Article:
It’s one that enables me not only to serve my students in represent them, but contribute to proving and advocating for the U of I system. And I know that you all share that same commitment UIC, which is why we’re here today, to discuss and celebrate our accomplishments, our challenges, and also our future plans. But before we begin this discussion, I want to introduce Dr. Catherine Vincent.

Dr. Vincent is an Associate Professor in the Department of Women, Children, and Family Health Science and she’s also the Associate Dean for Academic Affairs in the College of Nursing. Where she teaches Ph.D. graduate nursing course. Her research addresses the challenges of unrelieved children’s pain. She has also served on the UIC senate from 2006 to 2009 and then from 2011 to present now. She began her fourth senate term in 2017 and she also served as the College of Nursing Representative on the Senate Executive Committee since 2011, has been the presiding officer of the senate for 2012 to 2014. And has been Chair of Senate Executive Committee and Secretary of the Senate since 2014. So now, without a further ado. Please help me in welcoming Dr. Catherine Vincent.

CATHERINE VINCENT: Thank you, she going to be a tough act to follow. Michael Amiridis has lead the University of Illinois at Chicago since March of 2015 and I have to say, it’s been over four momentous years. Many of you know me, I have served at the faculty on the College of Nursing for fourteen years. I serve on the UIC Senate and I’ve seen this university grow up.

But have never witnessed an institutional growth spurt and that’s exactly what we have experienced. We are over 33,000 students strong. An outcome of five years of record-breaking enrollments, while the state was mired in budget funds. Two of those years without any budget. My state colleges and universities recede in enrollment declines and yet, UIC’s momentum increased.

As Chancellor Amiridis likes to say, “Students vote with their feet and their choosing UIC.” In the last two years, we have broken ground and cut ribbons on buildings and labs all across the university. That has put us at the forefront of innovative living, learning, teaching, and research emanation. And in fact, UIC is the first of the three universities in the system to form a public private collaboration, referred to as P3. Bringing to life one of the early cornerstones Chancellor Amiridis, in Chancellor Amiridis’ strategy. To push our culture to be more innovative and entrepreneurial. The outcome was that beautiful Academic and Residential Complex on Harrison and Morgan. Chancellor Amiridis has continued to press for strong and ongoing engagement, with community and civic organizations and corporate and elected officials, to discuss how UIC’s strengths and resources are beneficial to Chicago and to the state. And how we can leverage our strengths to increase our impact, locally and globally.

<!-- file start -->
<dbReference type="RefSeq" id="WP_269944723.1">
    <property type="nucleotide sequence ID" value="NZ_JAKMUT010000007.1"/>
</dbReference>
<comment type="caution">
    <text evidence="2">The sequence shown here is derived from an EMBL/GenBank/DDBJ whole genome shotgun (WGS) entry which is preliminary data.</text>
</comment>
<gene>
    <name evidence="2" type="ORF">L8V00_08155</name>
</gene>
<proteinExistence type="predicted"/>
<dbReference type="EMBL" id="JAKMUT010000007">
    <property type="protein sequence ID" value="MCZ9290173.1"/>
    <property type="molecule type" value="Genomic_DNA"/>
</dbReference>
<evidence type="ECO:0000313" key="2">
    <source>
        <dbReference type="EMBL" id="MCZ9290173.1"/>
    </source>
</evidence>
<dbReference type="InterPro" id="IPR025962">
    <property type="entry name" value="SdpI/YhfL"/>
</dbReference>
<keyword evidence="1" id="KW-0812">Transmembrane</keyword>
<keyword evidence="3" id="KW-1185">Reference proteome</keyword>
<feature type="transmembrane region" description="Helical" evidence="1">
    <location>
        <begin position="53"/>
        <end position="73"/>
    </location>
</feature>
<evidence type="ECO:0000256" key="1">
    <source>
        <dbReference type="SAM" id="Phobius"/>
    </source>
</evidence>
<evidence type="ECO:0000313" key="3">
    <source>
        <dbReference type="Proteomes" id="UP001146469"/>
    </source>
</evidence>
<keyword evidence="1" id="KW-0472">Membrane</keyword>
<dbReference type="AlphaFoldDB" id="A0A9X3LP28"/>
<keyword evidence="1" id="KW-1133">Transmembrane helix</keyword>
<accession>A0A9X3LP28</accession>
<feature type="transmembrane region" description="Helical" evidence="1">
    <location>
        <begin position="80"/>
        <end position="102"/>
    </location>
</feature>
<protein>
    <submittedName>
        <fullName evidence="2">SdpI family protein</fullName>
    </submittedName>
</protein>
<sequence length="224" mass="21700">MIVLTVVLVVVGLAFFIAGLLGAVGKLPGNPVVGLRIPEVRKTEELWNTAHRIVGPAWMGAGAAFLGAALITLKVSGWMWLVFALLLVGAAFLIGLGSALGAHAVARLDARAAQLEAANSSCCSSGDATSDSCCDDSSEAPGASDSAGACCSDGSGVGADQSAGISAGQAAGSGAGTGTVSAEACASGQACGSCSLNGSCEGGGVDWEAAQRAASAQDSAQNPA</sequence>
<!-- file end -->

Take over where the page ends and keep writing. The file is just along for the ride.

Chancellor Amiridis serves on the board of Hispanic Association of Colleges and Universities, the Coalition of Urban Serving Universities, the Chicago Council on Global Affairs, and the Chicagoland Chamber of Congress. As in any institution this big and complex, there are always challenges along the way, and we have faced several. However, UIC’s upward trajectory feels more solid than ever. So, it is with pledger that I have had this opportunity to share my sense of how UIC looks like today and to welcome Chancellor Michael Amiridis for his State of UIC Address.

CHANCELLOR AMIRIDIS: Thank you, Katie, I’m thinking about quitting right now while I’m ahead. After this introduction I don’t know what I can do to do better than this, this afternoon. Thank you everyone and thank you for joining us today and thank you for your interest in the current state and future of the University of Illinois at Chicago.

As most of you know and if you didn’t know you heard already, I arrived at this university in early 2015 at the beginning of the worst budget crisis in the history of public higher education in Illinois.  At the peak of the crisis, in the Spring of 2017, in this same State of the University address, I told you that to advance UIC we had to escape forward. Escape forward with pride for our accomplishments, with a renewed conviction to our public mission, and with a spirit of innovation and excitement for the future!  And boy, did we escape forward? We broke barriers and records and we emerged stronger than ever before, as our core values and our strategic priorities and goals guided our run for the future. Today, we have built a strong momentum that is the envy of higher education in this state and in the entire region.

Along this journey, each one of you has contributed in different ways to making student experience and success a top priority; to elevating our national and international reputation for research and scholarship; to enhancing our engagement through a closer alignment with institutions, businesses, non-profits and communities that make up Chicago and to creating a more nimble, entrepreneurial and sustainable university in support of our mission.

Let’s put the facts together. This fall for the third, for the fifth year in a row, we enrolled a record number of students bringing our total enrollment to more than 33,400 students – an increase of more than 5% over last year and nearly 20% over the fall of 2014 enrollment.